• The control code
  • The direction you want to leave the control
  • And, possibly, an attack point which is also known as a ‘leaving point’ for that directional change – say a large boulder, or that the change in contour as the land rises, a knoll or saddle that you are going to head for, a vegetation boundary

As you approach the control and begin to slow down you should be taking notice of the bearing, or feature which you will use to navigate out of the control. If you are using a compass bearing then you can adjust your baseplate to the required direction and turn your map in anticipation.

It is important to not to head out from the control in the wrong direction. Having already set your map to the direction you want to go in, will help prevent this. However, if you find that your plan for exit doesn’t match with what you see in the terrain as you head off STOP! It is very easy to make a 180’ error from a control and you can quickly get disoriented and lose more time than such a simple error merits. If in doubt, check and go back to where you last knew your exact position even back to the control if necessary.

As you become more comfortable with the technique you can start planning more than one control in advance. Use the dead zones, or those safe periods of hard running where you know where you are and what major feature you are looking for, to set up your thinking for the next few controls.

For those of you who think in traffic light orienteering terms, plan during the green phase. Good control flow means that there is no real red phase of your traffic light orienteering; the aim is never to stop still but to keep moving smoothly, albeit more carefully, on approach to the control. Constantly thinking forward will help maintain your sense of urgency and hence your speed. Duncan Currie, Garingal super-junior, has perfected the art of memorising control numbers in threes. He knows precisely what the codes are coming up without having to slow down look at his control description sheet to check as he heads into the control.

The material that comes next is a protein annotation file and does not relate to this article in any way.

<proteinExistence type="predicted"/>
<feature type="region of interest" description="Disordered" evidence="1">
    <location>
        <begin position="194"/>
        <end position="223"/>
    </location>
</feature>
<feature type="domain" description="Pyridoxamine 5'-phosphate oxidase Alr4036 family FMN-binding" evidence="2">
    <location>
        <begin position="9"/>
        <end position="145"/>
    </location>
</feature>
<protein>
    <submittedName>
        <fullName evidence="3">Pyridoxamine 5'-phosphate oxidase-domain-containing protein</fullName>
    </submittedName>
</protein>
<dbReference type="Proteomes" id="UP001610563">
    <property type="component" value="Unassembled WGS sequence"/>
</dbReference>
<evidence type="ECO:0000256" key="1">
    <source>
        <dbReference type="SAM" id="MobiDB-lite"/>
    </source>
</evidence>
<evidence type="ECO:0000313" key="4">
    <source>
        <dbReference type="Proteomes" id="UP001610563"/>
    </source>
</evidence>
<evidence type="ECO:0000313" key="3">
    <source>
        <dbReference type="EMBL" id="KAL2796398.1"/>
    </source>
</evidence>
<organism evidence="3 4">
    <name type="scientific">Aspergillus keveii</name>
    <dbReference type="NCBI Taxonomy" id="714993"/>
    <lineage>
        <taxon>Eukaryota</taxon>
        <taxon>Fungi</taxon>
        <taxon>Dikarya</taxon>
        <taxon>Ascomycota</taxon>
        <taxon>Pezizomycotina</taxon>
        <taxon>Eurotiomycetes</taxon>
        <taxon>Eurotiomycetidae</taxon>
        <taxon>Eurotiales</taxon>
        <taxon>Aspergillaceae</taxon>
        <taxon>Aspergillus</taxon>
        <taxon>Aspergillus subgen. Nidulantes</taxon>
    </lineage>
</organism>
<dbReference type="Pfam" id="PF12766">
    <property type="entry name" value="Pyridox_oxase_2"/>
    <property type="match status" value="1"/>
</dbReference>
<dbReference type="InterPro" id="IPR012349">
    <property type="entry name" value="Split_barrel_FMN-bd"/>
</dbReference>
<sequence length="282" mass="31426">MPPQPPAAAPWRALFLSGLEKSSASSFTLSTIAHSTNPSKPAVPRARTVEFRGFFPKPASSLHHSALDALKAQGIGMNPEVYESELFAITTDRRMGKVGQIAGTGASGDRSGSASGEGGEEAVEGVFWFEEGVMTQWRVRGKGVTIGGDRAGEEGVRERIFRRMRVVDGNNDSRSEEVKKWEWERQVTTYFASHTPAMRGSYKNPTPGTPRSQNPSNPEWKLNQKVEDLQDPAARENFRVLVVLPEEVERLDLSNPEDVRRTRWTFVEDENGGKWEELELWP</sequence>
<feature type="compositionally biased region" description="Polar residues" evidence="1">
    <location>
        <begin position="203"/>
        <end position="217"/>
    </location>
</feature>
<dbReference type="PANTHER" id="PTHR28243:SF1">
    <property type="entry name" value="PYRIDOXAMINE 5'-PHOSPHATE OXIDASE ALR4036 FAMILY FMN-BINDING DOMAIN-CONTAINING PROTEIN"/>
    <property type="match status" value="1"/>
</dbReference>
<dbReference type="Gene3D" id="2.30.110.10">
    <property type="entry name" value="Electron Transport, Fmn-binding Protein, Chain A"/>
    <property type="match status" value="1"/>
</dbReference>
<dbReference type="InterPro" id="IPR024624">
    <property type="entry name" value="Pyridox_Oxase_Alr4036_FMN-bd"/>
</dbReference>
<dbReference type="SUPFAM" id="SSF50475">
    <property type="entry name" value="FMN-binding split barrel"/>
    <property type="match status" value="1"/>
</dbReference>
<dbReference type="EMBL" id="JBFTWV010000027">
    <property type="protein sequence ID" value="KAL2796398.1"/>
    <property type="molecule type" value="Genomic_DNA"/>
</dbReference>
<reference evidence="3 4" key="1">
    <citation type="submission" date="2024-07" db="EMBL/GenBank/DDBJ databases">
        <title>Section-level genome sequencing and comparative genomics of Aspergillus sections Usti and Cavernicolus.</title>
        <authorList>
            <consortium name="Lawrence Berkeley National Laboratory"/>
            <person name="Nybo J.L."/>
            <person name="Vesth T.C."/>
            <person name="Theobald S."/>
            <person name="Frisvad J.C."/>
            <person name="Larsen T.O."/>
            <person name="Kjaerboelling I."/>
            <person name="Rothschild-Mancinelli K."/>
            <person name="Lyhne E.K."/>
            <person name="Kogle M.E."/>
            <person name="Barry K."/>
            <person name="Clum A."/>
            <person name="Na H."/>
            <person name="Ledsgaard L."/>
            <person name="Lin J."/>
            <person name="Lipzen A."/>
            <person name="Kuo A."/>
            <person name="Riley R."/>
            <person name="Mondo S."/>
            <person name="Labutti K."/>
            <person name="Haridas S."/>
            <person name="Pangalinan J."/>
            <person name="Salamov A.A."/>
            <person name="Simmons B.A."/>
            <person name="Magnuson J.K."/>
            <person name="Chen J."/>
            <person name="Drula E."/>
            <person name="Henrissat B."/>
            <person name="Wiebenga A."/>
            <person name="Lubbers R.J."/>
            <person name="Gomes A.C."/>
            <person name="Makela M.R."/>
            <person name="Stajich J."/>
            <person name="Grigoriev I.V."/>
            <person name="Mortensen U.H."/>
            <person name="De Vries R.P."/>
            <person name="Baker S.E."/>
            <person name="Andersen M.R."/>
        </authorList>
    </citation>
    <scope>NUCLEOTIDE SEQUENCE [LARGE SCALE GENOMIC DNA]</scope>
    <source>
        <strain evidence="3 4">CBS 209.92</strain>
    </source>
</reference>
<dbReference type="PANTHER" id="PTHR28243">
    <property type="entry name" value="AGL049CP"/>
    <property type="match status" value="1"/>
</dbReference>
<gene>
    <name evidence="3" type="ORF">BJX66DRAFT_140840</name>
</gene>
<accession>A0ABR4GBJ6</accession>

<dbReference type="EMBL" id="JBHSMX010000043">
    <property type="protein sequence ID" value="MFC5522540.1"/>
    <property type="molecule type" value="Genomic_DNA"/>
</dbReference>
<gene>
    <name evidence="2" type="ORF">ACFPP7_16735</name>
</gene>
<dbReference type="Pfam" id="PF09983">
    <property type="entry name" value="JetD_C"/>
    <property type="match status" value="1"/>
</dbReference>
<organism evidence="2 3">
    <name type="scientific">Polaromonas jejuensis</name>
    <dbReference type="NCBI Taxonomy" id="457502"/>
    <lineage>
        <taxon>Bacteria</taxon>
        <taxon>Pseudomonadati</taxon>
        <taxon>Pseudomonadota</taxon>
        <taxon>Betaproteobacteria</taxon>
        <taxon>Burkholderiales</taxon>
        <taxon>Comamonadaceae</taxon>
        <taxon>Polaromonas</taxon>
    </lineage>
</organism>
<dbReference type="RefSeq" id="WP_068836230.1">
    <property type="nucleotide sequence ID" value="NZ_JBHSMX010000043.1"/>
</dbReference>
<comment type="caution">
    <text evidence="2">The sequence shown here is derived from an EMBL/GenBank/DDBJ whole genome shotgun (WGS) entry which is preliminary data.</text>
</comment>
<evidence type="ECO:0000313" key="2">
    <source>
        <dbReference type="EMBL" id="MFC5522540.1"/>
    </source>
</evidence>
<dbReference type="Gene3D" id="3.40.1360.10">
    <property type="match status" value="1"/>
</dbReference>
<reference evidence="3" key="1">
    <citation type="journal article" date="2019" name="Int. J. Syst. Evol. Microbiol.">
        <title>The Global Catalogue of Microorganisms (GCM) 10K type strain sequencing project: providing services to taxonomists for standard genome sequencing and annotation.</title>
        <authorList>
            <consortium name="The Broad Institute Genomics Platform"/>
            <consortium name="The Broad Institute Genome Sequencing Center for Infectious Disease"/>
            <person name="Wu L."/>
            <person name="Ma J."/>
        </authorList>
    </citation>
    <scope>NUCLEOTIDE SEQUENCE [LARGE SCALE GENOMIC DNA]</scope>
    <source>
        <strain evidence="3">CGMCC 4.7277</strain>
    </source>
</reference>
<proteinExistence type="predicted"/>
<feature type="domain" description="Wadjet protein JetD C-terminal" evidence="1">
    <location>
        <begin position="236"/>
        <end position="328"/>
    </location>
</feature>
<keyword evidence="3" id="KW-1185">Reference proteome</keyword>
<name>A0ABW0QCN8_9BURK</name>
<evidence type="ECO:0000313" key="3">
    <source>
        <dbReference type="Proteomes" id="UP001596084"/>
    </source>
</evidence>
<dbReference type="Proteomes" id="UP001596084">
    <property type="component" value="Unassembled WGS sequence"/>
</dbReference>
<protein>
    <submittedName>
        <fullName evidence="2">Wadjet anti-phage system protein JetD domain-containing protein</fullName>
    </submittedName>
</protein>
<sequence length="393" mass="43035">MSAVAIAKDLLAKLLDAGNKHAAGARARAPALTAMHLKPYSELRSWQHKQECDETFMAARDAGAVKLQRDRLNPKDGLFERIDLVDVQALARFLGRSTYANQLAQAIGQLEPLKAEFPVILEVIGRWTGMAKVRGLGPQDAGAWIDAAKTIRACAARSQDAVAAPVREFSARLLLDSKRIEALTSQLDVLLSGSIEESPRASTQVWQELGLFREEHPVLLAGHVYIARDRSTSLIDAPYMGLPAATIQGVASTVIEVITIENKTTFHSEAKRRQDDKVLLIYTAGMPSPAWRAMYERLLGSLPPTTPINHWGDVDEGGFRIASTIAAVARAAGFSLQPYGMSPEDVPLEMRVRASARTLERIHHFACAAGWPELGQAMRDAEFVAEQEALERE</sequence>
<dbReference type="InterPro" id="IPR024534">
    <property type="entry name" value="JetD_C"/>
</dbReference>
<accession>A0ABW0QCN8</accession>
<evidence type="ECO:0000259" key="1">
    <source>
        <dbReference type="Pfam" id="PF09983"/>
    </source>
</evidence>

Simple steps to control flow and exit direction technique:

  1. Before you leave the start triangle make a simple plan of how you will navigate to the next control.
  2. Look at your control description and number and memorise it
  3. As you run use the dead zones to start looking at the control following the one you arecurrently on course for, and devise a plan
  4. Identify the direction you will leave the control and if there are any suitable attack pointswhich can underpin your exit direction
  5. In the last 100m into the control you should be concentrating on that current control so all the planning for the next one should have been completed by then
  6. Check your control code again if necessary, find your final attack point
  7. As you see the flag, take a compass bearing to come out of the control
  8. Punch the control and head out on your bearing towards your identified leaving point
  9. Repeat!

All this takes practice but the good thing is that you can practice every time you go out on a course and the simpler it is, the easier it will be feel how the technique works.

One other thing. The new SI sticks register much faster than the older ones – the new models coming out in 2012 will be faster by a factor of 4 than ones which were produced in 1997.** Consider getting a new SI stick, work on your control flow and exit direction and leave your rivals in the dust!

*Carol McNeill is a first class British orienteer, having competed for Britain during the 60’s and 70’s. She was a senior coach for the British Orienteering Federation and team coach for the British Squad. Her very useful books ‘The Skills of the game’ and ‘Orienteering – Skills, techniques, training’ are well worth a read.
** SPORTident timing system Siegfried Ritter (The Australian Orienteer March 2012)

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Route choice

by Margaret Jones, Uringa Training Officer

Good course planners will be trying to offer you legs which have multiple possible routes between the controls. In theory the route choices will be roughly equal but this is not always the case.

What makes a good route choice will depend on the orienteer himself, his age, fitness, and experience and even how he is feeling on the day. Fundamentally route choice is about choosing that route between the controls which will get the individual orienteer to the target in the shortest possible time.

This must of course be seen in the context of the overall race; there is no point having one great leg which then leaves you exhausted for the rest of the race, with neither leg or brain power to tackle the course competently. And of course, sometimes it is better to take the longer route on a path, to give you time to plan for later in the course, or to give your legs a work out whilst your brain has a rest!